Marllus Computer scientist, Master of Science in Public Policy, teacher, poetry, writer, digital artist and aspiring to everything he wants.

P2V / V2V – Conversion of environments – XenServer 7.0

P2V / V2V – Conversion of environments – XenServer 7.0

Today I’ll discuss P2V and V2V of operating systems. Well P2V and V2V, are terms that refer to system migration. And migration (since before Christ – 40 years of migration of the Hebrews to Canaan rs) is a painful process and sometimes costly (of time and physical resources).

P2V (Physical to Virtual): is used when you want to turn a physical-to-virtual machine (migration of a PC or notebook for a VIRTUALIZER – ex. Xenserver);

V2V (Virtual to Virtual): is used when you want to turn a virtual machine to another virtual (usually when you’re migrating Vms between different Virtualizers – ex. Vmware -> Xenserver)

Well, in my tutorials I always like to explain the “State of the art” or the “Foundation” for constructing of their own knowledge through accurate and detailed information of studied point. In my head, only a how-to step-by-step, without the whys, becomes merely a “shut up and follow me”. That’s why, in almost all the tutorials I made, when I get in the “hands-on” I post links with the procedures. If you can raise questions about what you want to do and plan for such solutions, until a robot do the step by step.

I guarantee you that if you always follow this principle, your life will change, because the whys will become increasingly frequent. Remember that.

Well, coming back, without further delays, I will present (in steps) how occurs the process of migrating of a physical or virtual machine to a VM on Xenserver 7.0. These procedures are generic. The software used to carry out operations can be severals. At the end, I will put tutorials for you follow which mentioning useful tools for carrying out the procedures.

  1. Create an image of the hard disk of the machine;

1.1. In this step, it usually starts a cd/usb of boot of some backup program (clonezilla, G4L, etc) on the machine and it’s copied the entire hard disk, creating an image at the end of the process. This image should be kept.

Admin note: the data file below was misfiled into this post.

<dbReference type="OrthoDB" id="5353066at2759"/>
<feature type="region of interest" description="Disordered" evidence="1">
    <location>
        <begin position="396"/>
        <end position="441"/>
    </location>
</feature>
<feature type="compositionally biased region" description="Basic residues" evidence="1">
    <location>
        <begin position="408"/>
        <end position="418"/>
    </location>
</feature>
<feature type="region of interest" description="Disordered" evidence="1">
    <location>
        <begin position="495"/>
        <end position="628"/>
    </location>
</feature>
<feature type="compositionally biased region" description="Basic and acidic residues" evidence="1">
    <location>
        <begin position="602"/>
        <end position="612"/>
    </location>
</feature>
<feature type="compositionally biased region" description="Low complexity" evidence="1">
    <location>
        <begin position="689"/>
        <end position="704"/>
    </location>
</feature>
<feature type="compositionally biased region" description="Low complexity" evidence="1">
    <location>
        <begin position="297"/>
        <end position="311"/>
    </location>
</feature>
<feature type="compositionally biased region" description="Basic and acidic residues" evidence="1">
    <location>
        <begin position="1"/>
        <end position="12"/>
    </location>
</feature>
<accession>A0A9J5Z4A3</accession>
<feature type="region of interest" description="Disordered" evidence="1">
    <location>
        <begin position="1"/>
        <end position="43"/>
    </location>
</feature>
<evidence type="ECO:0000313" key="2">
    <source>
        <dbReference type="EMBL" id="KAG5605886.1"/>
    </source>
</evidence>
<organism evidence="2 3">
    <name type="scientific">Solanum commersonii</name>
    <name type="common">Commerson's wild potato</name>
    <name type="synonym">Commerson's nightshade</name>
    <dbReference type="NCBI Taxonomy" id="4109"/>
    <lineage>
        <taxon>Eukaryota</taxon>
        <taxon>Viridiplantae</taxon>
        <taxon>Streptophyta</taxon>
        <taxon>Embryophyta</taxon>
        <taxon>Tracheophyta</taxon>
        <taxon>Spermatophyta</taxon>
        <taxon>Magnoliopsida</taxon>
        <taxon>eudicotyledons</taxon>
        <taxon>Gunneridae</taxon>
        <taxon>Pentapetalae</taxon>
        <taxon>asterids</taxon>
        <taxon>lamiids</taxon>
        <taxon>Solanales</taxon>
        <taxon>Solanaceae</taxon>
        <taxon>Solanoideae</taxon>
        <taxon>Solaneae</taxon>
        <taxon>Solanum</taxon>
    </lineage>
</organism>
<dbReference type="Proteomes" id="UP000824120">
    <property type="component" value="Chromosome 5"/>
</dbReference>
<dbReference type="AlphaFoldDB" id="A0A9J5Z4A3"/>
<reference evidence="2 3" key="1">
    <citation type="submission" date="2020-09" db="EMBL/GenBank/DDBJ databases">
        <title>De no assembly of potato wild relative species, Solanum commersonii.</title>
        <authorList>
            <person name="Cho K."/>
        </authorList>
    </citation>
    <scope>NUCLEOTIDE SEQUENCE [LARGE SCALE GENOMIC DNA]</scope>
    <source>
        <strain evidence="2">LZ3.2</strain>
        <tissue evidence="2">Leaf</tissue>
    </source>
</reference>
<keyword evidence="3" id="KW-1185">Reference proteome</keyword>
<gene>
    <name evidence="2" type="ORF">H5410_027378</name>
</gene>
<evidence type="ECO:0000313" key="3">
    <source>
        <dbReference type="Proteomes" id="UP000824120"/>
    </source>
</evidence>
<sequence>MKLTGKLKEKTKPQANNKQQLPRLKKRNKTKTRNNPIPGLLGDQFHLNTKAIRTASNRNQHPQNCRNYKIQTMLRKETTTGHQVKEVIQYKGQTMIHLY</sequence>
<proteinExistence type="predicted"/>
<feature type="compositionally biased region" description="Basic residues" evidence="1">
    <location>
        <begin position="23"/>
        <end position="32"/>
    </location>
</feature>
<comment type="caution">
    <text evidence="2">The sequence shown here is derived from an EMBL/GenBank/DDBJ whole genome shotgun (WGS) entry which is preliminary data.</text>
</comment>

1. Create a VM with the same features of CPU, RAM memory, hard disk and OS (if you have template for it in the list of templates from XenServer – otherwise using the template other media install).

2.1. This step is pretty simple, just don’t install any OS in VM. Just create it and leave it there off.

  1. Start the VM for cd/usb of boot from the same program that backed up from the source machine and restore that image on new disk that you just created to the VM.

3.1. When the restore process is complete, usually occurs the VM cannot start yet, because information of initrd/grub (if the machine is GNU/Linux) are still pointing to the old kernel.

If the VM in question is not the GNU/Linux, then skip to step 5.

  1. Update initrd image, grub and paths of the disks in/etc/fstab

4.1. In this step, basically, you will have to mount all directories from the VM in chroot from a livecd/usb Linux and then create a new image for the initrd.

  1. After that, you will have a functional VM inside your Xenserver virtualization environment.

Only these 5 steps are required for migration P2V or V2V Windows/GNU/Linux where the destination is the Xenserver 7.0

Additional steps are necessary for the optimization of VM, like the conversion of same of HVM for PV (modes of virtualization – if you don’t know what is this click here) and the installation of the xentools (xen drivers for Network/disc – if you don’t know what it is click here)

Well, like I said, these are the generic steps to climb a VM on a Xenserver virtualization environment where the source was a VM from other virtualization system or a physical machine.

The following PDF, originated from a colleague (Germano Dias) of the institution where I work (Federal University of Ceará) will support the practical part of all information that I passed in this stream. In this is used Clonezilla software (GPL) for backup and restore of disks.

Download here the PDF.

Other tutorials can serve as a complement or alternative to this procedure:

Tutorial using the dd command:

Another tutorial using the clonezilla:

You can also use G4L Ghost 4 Linux program for disk backup (as an alternative to the clonezilla) and that comes in the package Hiren’s bootCD 15.2:

Well, I hope you enjoyed and until the next! Questions and suggestions are welcome! Hugs!



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